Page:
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I am just educating myself on margin trading (I have no real desire to try it any time soon) and was wondering if you may help me with a scenario and a few basic questions to see if my logic is correct.

Scenario:

I have a margin account where I can put down 30% and leverage 70% from my brokerage (pretty standard I assume).

I would like to go long on a stock that is trading at $4.00 per share.
I put $10k into my margin account.
I purchase 8,333 shares putting 30% down ($10,000) and borrowing $23,333.
I am willing to lose $5,000 MAX. So I set a stop loss at approx 3.60 (.40 cent loss per share or roughly $3,330 dollars).

  1. Is this correct? I assume if the stop loss is executed I have to transfer 3,330 into the margin account to make up for the loss.
  2. What if the stock closes the day at 3.95 (0.05c loss per share) do I have settle up with $416 before end of day? Do I have to close out my entire position? Does this depend on the broker? Do I only have to close out if they place a margin call ?
  3. What if the alternative happens and the stock closes at 4.05?

Thank you and please let me know if at any point I was unclear.

  • You would have to know what the margin maintenance requirement in order to know if you had to add additional money when the stock dropped 40 cents. – Bob Baerker Sep 18 '18 at 3:59
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Is this correct? I assume if the stop loss is executed i have to transfer 3,330 into the margin account to make up for the loss.

No - you would receive $30k for the sale, pay off the loan and have 6,777 left in your cash account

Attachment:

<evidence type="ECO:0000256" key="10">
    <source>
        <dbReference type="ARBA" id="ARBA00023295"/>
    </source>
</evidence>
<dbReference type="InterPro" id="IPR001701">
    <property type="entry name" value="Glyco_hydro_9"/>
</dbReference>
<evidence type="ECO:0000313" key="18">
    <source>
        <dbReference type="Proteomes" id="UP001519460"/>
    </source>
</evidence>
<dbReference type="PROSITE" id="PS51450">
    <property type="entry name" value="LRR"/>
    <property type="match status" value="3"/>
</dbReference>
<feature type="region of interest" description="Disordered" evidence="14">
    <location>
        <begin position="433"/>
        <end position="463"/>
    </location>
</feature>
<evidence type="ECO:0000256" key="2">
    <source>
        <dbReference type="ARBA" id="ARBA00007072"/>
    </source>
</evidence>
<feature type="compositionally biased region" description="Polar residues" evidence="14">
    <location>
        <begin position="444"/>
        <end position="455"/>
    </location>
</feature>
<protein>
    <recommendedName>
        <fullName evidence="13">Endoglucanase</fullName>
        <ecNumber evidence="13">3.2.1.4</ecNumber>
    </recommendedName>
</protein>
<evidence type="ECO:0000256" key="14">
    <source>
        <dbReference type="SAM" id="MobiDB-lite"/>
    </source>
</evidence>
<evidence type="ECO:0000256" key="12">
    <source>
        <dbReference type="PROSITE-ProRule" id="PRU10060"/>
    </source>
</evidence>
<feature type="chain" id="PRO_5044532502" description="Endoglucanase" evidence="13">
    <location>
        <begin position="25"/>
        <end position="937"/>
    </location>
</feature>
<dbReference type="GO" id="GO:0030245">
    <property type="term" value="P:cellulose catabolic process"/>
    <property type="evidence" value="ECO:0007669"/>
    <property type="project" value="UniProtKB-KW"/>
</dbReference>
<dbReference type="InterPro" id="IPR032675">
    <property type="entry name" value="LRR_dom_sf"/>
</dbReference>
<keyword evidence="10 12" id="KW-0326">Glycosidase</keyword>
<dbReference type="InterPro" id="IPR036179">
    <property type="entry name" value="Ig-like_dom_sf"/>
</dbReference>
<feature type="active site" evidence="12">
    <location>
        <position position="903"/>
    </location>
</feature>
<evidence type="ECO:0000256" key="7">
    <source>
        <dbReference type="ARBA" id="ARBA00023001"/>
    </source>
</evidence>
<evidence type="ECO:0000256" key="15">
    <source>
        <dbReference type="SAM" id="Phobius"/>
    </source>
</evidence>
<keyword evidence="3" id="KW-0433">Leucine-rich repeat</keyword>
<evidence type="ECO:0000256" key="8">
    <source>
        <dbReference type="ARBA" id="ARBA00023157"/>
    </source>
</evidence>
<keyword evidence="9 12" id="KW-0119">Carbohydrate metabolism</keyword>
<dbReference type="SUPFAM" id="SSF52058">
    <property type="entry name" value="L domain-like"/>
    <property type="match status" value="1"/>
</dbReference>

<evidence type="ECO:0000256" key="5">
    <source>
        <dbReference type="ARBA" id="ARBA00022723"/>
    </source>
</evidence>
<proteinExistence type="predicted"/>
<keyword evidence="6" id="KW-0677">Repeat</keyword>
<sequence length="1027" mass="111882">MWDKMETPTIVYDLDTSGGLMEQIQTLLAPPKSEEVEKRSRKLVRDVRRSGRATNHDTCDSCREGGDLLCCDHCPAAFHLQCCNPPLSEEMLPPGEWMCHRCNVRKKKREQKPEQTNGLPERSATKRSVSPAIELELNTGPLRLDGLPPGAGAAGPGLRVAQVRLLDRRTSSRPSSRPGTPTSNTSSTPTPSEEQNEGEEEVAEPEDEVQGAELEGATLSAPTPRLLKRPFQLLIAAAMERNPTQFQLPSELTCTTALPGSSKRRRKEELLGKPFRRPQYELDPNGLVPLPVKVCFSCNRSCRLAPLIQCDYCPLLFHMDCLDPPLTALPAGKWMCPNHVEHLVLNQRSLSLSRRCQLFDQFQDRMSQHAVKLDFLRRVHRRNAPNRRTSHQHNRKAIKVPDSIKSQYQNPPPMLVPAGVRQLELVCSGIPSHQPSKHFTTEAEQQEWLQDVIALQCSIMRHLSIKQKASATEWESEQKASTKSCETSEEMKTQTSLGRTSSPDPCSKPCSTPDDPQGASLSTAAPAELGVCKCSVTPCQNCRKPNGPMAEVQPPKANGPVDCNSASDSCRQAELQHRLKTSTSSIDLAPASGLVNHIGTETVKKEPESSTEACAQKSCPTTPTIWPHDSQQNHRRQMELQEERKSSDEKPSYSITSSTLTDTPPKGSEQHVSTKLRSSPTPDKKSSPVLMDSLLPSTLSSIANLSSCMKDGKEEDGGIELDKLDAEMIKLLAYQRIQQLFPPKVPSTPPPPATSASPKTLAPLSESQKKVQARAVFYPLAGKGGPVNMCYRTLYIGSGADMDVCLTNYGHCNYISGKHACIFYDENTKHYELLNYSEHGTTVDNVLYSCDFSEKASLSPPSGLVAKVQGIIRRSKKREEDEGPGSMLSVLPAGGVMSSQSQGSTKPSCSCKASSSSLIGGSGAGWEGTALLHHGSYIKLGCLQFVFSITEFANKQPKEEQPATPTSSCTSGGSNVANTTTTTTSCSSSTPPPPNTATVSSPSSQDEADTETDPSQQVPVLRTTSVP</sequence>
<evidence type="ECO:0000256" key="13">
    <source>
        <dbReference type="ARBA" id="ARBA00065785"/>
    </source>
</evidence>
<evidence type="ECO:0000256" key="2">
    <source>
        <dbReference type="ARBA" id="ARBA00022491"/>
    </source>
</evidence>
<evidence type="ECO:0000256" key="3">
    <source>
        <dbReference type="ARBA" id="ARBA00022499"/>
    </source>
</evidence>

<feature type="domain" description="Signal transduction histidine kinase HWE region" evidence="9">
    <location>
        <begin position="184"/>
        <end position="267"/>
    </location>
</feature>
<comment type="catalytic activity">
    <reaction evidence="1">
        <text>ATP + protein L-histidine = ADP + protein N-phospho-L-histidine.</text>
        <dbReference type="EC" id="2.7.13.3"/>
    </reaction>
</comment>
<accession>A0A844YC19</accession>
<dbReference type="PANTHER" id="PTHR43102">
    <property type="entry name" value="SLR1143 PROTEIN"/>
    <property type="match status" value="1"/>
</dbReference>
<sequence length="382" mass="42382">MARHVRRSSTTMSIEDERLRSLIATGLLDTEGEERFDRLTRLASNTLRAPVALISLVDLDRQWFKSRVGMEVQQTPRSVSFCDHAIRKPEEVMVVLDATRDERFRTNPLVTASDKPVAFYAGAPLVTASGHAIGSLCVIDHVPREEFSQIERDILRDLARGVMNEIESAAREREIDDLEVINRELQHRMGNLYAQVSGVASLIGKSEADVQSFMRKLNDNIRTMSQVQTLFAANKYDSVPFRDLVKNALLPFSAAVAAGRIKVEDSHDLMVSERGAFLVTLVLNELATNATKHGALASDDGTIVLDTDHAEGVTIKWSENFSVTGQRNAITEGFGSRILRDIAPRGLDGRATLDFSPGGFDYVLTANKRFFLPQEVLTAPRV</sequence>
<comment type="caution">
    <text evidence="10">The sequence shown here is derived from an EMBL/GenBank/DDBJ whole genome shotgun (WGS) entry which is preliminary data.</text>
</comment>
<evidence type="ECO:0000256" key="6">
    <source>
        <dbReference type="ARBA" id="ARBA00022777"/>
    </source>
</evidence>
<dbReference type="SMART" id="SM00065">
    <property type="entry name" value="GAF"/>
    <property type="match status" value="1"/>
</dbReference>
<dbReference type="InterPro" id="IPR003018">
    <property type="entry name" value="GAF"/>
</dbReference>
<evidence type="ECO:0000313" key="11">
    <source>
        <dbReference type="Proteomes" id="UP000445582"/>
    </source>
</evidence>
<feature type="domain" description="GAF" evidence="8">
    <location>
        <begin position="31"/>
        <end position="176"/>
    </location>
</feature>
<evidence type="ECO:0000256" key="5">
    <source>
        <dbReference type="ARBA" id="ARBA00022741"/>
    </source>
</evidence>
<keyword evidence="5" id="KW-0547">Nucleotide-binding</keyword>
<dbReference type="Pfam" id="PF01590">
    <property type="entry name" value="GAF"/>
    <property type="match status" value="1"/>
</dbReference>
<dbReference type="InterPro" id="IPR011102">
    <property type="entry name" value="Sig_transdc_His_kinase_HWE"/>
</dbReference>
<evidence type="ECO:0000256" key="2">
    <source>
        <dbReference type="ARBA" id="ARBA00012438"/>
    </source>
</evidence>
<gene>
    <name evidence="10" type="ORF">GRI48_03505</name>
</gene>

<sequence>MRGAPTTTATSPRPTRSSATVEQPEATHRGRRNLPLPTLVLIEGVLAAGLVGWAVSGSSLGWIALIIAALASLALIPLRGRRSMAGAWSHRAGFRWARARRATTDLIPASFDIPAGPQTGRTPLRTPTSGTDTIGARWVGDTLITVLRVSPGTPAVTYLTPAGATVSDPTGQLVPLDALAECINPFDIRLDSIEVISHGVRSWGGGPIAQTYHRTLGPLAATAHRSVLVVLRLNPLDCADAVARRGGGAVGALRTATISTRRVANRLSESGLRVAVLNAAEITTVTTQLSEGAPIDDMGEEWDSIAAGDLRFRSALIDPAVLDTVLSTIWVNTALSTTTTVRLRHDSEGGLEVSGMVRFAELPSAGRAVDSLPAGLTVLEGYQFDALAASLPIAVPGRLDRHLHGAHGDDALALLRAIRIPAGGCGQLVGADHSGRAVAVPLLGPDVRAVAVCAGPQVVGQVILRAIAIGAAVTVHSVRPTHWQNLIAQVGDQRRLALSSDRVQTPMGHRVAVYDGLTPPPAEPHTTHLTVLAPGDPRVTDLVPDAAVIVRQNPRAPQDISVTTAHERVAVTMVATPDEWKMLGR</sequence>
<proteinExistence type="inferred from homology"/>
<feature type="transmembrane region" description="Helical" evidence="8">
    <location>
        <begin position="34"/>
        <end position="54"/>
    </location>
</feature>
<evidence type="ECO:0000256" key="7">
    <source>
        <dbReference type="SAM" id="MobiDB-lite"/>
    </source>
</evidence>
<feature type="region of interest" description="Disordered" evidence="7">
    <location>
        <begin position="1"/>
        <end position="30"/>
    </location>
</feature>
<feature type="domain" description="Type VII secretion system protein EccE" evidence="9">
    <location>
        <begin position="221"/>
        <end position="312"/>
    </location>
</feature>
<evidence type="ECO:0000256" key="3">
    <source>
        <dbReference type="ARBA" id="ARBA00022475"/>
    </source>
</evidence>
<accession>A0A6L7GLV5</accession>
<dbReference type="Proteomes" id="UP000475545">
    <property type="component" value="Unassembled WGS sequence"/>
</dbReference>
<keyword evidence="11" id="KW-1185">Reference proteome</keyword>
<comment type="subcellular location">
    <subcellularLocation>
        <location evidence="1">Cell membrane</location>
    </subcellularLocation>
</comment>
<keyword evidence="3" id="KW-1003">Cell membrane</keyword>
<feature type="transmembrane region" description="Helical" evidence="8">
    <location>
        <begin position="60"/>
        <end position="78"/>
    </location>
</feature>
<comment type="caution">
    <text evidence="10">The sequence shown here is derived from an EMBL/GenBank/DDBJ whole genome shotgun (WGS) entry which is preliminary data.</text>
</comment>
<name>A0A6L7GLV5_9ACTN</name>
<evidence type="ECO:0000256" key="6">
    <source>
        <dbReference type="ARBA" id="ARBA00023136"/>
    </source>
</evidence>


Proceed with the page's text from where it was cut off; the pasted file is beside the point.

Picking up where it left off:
What if the stock closes the day at 3.95 (0.05c loss per share) do i have settle up with $416 before end of day? Do i have to close out my entire position? Does this depend on the broker? Do i only have to close out if they place a margin call ?

It depends on your maintenance margin. Once your equity (the total value of your investment less the margin amount) goes below a certain percentage, you must deposit enough into the margin to get it back to the initial margin percentage.

However, it's unlikely that a 1.25% (.05 / $4) drop would trigger a margin call.

What if the alternative happens and the stock closes at 4.05?

Then you have stock that's worth roughly $33,750, you still owe $23,333 (plus accrued interest) and have a net unrealized gain of $417.

Note that if you did not use margin and instead bought $10k of stock (2,500 shares) with cash, your net gain would be only $125, and $417 = $125/.3 (where .3 is your margin percentage). It's no conicidence - the leverage multiplies your gains (and losses) inversely proportionally to the percentage that you contribute - so if you contribute 25% and borrow 75%, your gains (ans losses) are 4X greater than if you contributed 100%.

  • Thank you for your answers D Stanley. I guess i was confused because i didnt realize what i put down in cash is equity, so any losses can be taken from my equity and leaving the loan balance intact. – arrydavid Jan 3 '18 at 21:04

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